The media went bonkers last week over a study, published in the March 2015 Journal of Hospital Medicine, that analyzed patient satisfaction survey results to see what role the physical environment played in improving inpatient hospital scores. Provocative headlines included “Fancy Hospital Flourishes Often Fail to Impress Patients” (NPR) and “Hospital Design may not Boost Patient Satisfaction” (U.S. News & World Report); even Johns Hopkins proclaimed: “Johns Hopkins Researchers Find New Patient-Centered Hospital Design Has Little Effect on Patient Satisfaction.”

I read the study and here are the real conclusions:

Researchers led by Drs. Zishan Siddiqui and Daniel Brotman of the Johns Hopkins University School of Medicine analyzed data from HCAHPS and Press Ganey surveys returned by patients in existing Johns Hopkins inpatient facilities and in its new Sheikh Zayed Tower, completed in 2012. The team analyzed 7.5 months of post-move patient satisfaction survey results and 12 months of pre-move patient satisfaction results. A total of 5,663 patients were surveyed. The expectation was that, similar to other smaller studies, patients would perceive physicians, nurses, and overall care as better in new surroundings with evidence-based design features. But the results showed that this could not be contributed to the new facility design.

What the researchers did find was significant improvement in facility-related satisfaction scores such as noise level (39.9 percent vs. 59.3 percent), pleasantness of décor (33.6 percent vs. 66.2 percent), and visitor (family) accommodation and comfort (50 percent vs. 70.3 percent). Likewise, there was great improvement in perception of room cleanliness (49 percent vs. 68.6 percent). Also there was a significant (5 percent) increase in patients who would recommend the hospital to others.

Regarding non- facility-related items, only “staff attitude toward visitors (family)” showed significant improvement in the new facility. There was improvement in how patients perceived their clinical care, but it had consistently improved in both the old and new facilities so could not be “associated with the new clinical building when compared to concurrent controls.” Their conclusion was that “patients appeared able to distinguish their experience with hospital environment from their experience with providers and other services.” The researchers surmise that provider-level interventions will have a greater impact on overall satisfaction. But they also conclude that study should continue on design interventions that improve safety, workflow, efficiency, and time spent in direct care, which may affect clinical practice and, subsequently, patient satisfaction with caregivers. The final conclusion is that hospitals “should not use outdated facilities as an excuse for achievement of suboptimal satisfaction scores.”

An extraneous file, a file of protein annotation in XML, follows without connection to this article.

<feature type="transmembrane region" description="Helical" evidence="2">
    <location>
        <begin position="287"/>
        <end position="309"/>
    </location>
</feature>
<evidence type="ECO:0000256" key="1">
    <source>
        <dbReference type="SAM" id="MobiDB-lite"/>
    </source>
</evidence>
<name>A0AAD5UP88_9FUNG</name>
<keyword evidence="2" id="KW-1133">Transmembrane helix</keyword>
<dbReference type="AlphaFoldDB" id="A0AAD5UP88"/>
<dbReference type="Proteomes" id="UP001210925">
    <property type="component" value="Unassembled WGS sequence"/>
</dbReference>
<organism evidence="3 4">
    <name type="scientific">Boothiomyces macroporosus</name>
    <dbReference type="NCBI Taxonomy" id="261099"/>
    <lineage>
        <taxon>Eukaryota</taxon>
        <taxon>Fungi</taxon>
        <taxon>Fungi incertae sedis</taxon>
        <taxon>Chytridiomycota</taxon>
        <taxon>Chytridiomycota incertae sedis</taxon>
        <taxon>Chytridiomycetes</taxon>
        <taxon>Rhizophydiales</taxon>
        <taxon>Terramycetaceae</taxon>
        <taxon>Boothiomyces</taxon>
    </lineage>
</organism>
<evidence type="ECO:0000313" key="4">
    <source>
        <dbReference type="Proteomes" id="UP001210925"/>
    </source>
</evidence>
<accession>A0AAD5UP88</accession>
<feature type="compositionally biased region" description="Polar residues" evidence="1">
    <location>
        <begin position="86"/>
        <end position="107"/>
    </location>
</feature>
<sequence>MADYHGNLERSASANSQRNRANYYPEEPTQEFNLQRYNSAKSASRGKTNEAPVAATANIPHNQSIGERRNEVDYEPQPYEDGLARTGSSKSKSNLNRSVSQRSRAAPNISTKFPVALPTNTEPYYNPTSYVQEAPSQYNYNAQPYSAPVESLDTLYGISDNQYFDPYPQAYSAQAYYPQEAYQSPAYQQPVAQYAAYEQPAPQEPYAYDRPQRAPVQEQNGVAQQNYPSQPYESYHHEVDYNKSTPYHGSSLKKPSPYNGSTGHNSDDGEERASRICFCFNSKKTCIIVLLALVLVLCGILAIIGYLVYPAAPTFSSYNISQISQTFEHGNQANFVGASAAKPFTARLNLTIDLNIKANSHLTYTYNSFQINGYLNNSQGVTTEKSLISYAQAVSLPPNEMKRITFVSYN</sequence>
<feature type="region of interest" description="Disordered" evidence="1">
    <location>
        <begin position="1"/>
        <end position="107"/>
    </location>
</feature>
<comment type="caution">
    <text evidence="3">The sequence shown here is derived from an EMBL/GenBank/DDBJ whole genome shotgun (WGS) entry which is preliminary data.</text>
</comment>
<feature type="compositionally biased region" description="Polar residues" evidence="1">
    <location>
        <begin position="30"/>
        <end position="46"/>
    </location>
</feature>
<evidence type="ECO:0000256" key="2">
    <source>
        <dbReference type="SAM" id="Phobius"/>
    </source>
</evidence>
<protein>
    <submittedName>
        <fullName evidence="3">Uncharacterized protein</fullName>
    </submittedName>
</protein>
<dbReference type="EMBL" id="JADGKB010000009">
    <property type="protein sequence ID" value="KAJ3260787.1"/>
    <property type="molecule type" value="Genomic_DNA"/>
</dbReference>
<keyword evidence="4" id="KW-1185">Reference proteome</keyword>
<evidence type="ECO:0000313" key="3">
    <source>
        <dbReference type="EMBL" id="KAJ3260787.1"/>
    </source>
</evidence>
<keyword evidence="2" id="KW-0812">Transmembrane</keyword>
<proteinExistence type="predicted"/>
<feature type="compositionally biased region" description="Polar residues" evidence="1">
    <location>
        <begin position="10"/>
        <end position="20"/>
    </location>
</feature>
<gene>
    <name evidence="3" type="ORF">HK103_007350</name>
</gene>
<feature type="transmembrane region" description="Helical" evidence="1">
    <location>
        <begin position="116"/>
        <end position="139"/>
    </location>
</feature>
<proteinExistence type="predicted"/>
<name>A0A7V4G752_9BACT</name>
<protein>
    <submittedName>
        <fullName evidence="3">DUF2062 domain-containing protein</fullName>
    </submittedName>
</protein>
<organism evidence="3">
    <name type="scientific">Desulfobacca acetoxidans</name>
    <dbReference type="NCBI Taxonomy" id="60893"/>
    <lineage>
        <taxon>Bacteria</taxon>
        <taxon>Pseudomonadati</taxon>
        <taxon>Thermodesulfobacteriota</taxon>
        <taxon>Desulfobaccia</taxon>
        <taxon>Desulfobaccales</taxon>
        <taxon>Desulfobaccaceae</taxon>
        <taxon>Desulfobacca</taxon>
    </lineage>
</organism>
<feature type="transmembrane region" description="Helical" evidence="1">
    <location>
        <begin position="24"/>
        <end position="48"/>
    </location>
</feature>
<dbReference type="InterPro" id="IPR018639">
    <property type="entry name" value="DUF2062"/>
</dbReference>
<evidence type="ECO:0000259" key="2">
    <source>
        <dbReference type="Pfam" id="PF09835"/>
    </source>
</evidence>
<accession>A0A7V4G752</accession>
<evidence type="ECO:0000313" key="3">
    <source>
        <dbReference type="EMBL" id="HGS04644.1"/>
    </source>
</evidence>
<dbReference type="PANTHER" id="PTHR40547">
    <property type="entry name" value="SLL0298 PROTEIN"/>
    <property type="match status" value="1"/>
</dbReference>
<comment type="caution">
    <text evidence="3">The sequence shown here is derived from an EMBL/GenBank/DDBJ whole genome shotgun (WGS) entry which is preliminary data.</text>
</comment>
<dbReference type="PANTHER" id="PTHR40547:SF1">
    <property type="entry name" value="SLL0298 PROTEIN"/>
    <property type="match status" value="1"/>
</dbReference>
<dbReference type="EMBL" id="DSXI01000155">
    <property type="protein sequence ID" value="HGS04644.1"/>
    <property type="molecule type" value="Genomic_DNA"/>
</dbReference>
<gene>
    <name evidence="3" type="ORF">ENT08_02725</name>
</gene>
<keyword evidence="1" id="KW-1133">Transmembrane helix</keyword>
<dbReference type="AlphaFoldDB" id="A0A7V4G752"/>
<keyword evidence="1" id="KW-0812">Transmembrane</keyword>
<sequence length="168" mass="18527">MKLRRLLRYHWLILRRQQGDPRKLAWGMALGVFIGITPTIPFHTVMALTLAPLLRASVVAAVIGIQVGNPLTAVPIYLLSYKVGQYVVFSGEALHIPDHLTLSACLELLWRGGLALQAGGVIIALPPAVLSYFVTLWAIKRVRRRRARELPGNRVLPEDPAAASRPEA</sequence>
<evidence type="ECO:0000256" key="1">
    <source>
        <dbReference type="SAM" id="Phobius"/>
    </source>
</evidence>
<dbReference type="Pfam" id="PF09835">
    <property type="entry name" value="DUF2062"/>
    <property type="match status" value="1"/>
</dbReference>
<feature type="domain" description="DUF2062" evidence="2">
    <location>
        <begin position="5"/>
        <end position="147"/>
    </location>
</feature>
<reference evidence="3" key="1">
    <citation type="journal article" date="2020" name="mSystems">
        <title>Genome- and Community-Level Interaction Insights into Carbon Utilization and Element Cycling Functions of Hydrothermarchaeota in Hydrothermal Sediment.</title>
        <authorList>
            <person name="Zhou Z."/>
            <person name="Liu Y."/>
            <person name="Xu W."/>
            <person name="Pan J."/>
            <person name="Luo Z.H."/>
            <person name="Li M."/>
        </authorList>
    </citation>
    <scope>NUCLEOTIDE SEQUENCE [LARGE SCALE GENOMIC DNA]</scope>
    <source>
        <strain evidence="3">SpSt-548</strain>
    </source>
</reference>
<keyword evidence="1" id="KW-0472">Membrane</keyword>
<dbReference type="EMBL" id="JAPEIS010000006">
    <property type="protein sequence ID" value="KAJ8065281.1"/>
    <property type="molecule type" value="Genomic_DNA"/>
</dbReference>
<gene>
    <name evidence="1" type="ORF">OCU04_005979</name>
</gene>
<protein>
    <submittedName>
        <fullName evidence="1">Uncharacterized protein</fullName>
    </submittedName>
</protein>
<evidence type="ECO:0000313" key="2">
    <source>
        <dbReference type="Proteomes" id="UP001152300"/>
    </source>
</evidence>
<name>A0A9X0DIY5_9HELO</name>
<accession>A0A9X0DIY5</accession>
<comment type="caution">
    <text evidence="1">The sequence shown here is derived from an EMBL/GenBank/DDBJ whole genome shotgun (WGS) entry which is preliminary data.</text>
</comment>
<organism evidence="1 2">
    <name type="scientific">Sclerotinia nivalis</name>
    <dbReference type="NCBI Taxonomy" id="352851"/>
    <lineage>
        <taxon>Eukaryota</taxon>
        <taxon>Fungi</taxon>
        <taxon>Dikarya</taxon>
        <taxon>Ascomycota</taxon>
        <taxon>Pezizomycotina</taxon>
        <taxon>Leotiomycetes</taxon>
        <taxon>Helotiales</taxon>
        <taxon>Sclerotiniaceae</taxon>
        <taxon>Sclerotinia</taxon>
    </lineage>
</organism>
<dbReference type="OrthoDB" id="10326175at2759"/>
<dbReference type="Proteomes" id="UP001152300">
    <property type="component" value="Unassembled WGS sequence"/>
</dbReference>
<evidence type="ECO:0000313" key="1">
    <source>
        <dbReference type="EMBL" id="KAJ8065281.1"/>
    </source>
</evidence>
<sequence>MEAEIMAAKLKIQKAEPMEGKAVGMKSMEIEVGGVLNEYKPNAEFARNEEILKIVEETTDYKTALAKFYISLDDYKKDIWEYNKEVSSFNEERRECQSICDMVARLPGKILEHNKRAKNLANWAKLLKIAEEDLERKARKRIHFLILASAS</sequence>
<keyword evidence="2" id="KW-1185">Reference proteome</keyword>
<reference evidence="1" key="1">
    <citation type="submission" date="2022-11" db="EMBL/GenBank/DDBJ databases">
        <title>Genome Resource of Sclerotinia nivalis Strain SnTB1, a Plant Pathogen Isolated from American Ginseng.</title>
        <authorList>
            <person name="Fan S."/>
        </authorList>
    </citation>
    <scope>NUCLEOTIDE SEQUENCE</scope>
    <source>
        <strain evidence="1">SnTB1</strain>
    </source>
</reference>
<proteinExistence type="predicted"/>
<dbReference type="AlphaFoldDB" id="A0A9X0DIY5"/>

In general, I find their results quite heartening. This was a comprehensive study of one well-designed, new, large academic facility with a specific population that obviously improved the experience of patients and family. As healthcare facility designers partner with hospitals to improve patient satisfaction, several questions come to mind that deserve further discussion and analysis:

  1. Of all the topics surveyed, what has the biggest impact on patient and family satisfaction and in what order of importance? It may be interaction with caregivers, but studies by the Beryl Institute and others have shown that noise reduction is the biggest factor in improving the patient experience.
  2. What design interventions can improve the day-to-day practice of clinical and support staff so they can interact more successfully with patients and family?
  3. How can research be designed to capture what environmental features provide the best “payback” in improving patient experience?

For those who are interested in reading this study and not just reading headlines, it can be accessed here.